Genes that mediate symbiosis

Receptor kinase proteins mediate a plant's ability to communicate with microbes and to form symbiotic relationships with them.

By | June 27, 2002

Plants adapted to grow in nutrient-poor soils do so in collaboration with microbes that trade nutrients for plant-produced sugars, but the precise nature of these relationships has been unclear. Two papers in 27 June Nature, describe the proteins that mediates a plant's ability to communicate to and engage in symbiotic relationships with bacteria.

Silke Stracke and colleagues at The Sainsbury Laboratory, John Innes Centre, Norwich, cloned orthologous SYMRK ('symbiosis receptor-like kinase') genes from Lotus and pea. They found that SYMRK is required for a symbiotic signal transduction pathway leading from the perception of microbial signal molecules to rapid symbiosis related gene activation (Nature 2002, 417:959-962).

In the second paper, Gabriella Endre and colleagues at Biological Research Center of the Hungarian Academy of Sciences cloned a Medicago sativa gene, which is observed in the symbiotic root nodule development. The gene codes for the 'nodulation receptor kinase' (NORK) that is predicted to function in the Nod-factor perception/transduction system (the NORK system). NORK initiates a signal cascade leading to nodulation and is broadly distributed in the plant kingdom (Nature 2002, 417:962-966).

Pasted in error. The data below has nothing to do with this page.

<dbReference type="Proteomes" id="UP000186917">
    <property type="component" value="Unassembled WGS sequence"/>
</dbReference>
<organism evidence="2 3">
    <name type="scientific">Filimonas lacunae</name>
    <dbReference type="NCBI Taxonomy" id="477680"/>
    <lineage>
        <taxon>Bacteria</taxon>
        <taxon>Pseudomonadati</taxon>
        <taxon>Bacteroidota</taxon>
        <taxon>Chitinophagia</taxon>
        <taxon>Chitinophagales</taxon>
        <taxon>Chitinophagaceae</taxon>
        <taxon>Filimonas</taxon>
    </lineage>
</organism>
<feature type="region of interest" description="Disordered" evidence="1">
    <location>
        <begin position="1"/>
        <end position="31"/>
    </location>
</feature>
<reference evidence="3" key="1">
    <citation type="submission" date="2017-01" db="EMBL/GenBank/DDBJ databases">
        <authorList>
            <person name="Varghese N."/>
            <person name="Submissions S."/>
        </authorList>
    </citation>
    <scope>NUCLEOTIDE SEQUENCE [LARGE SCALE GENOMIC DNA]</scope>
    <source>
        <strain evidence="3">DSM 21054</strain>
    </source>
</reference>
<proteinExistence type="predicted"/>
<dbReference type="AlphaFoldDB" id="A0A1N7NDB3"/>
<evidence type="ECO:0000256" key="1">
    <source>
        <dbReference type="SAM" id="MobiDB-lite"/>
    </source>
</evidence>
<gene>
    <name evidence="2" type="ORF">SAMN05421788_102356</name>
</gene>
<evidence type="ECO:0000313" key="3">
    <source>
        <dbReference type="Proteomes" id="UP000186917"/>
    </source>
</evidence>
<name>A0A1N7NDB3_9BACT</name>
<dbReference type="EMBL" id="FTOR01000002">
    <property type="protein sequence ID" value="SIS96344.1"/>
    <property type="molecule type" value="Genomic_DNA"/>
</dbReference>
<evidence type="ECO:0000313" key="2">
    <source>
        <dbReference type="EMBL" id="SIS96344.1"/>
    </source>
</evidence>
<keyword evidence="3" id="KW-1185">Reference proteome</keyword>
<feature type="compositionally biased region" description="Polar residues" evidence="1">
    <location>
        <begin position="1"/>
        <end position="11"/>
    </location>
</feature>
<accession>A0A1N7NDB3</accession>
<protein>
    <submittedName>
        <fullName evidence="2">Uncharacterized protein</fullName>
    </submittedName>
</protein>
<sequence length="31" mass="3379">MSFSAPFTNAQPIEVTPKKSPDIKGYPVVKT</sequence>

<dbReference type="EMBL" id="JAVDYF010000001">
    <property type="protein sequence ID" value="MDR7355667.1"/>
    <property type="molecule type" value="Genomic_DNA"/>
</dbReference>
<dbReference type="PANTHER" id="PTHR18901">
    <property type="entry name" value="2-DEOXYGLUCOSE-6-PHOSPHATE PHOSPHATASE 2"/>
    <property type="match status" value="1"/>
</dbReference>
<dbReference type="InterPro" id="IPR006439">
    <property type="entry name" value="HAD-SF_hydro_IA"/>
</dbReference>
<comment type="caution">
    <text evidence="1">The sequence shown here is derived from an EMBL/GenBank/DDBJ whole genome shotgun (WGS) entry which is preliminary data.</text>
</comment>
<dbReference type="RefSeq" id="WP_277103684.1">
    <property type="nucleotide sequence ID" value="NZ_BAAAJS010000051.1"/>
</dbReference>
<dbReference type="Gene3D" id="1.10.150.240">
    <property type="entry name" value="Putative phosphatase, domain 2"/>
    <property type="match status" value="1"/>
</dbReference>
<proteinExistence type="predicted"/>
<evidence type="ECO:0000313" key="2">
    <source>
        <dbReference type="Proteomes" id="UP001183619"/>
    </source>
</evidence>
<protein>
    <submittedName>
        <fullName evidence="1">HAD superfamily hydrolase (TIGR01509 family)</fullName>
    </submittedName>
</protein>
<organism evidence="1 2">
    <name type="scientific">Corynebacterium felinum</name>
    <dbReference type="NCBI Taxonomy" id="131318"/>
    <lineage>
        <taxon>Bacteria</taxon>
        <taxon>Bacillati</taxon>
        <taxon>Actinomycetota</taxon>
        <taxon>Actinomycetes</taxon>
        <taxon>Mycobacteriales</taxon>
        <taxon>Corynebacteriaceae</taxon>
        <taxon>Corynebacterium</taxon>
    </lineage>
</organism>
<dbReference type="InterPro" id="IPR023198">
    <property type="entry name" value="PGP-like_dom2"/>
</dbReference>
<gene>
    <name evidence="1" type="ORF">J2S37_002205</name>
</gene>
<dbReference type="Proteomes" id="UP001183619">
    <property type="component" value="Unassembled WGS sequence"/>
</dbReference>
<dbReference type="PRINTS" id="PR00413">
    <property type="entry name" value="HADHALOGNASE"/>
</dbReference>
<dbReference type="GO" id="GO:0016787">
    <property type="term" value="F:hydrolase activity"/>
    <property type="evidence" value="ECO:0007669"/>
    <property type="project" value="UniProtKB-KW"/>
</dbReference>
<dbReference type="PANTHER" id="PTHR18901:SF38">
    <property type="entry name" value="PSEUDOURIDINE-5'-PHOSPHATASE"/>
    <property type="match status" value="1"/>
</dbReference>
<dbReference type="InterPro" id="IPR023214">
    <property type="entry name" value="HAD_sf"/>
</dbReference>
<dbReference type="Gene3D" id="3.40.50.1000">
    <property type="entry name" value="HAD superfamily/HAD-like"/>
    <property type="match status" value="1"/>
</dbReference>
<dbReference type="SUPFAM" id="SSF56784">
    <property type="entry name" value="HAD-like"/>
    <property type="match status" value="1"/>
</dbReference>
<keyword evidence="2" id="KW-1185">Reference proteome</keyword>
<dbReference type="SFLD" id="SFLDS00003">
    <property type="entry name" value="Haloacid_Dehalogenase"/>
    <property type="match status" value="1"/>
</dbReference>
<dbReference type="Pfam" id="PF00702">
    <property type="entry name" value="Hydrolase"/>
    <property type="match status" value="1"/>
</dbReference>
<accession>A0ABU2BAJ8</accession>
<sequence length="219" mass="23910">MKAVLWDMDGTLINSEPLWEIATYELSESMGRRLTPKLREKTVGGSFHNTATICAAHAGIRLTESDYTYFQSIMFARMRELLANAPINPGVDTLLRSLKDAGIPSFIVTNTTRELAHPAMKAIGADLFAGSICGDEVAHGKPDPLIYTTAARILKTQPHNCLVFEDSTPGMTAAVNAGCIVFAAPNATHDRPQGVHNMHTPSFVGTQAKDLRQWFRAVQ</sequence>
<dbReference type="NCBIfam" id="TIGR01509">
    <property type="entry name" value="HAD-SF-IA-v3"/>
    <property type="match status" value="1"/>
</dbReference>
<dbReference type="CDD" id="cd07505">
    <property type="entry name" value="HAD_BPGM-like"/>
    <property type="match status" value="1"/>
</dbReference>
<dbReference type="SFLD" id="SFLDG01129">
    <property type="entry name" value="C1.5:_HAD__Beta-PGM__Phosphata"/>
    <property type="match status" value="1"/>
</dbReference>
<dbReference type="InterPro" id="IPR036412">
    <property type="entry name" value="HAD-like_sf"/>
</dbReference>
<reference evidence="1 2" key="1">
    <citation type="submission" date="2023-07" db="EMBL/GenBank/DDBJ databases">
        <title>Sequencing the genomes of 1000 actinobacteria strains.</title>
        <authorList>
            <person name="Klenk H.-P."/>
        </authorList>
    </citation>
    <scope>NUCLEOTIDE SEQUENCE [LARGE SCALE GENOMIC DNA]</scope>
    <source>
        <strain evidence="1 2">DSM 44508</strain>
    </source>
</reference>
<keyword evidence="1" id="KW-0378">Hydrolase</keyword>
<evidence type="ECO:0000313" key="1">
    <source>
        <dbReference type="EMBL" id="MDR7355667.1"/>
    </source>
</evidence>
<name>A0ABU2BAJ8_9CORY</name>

Similar microbe-recognition mechanisms could underlie the animal innate immune system, "…so unraveling microbe recognition mechanisms in plants should also provide lessons for medical science" suggests Herman Spaink of Leiden University, the Netherlands in an accompanying News and Views article.

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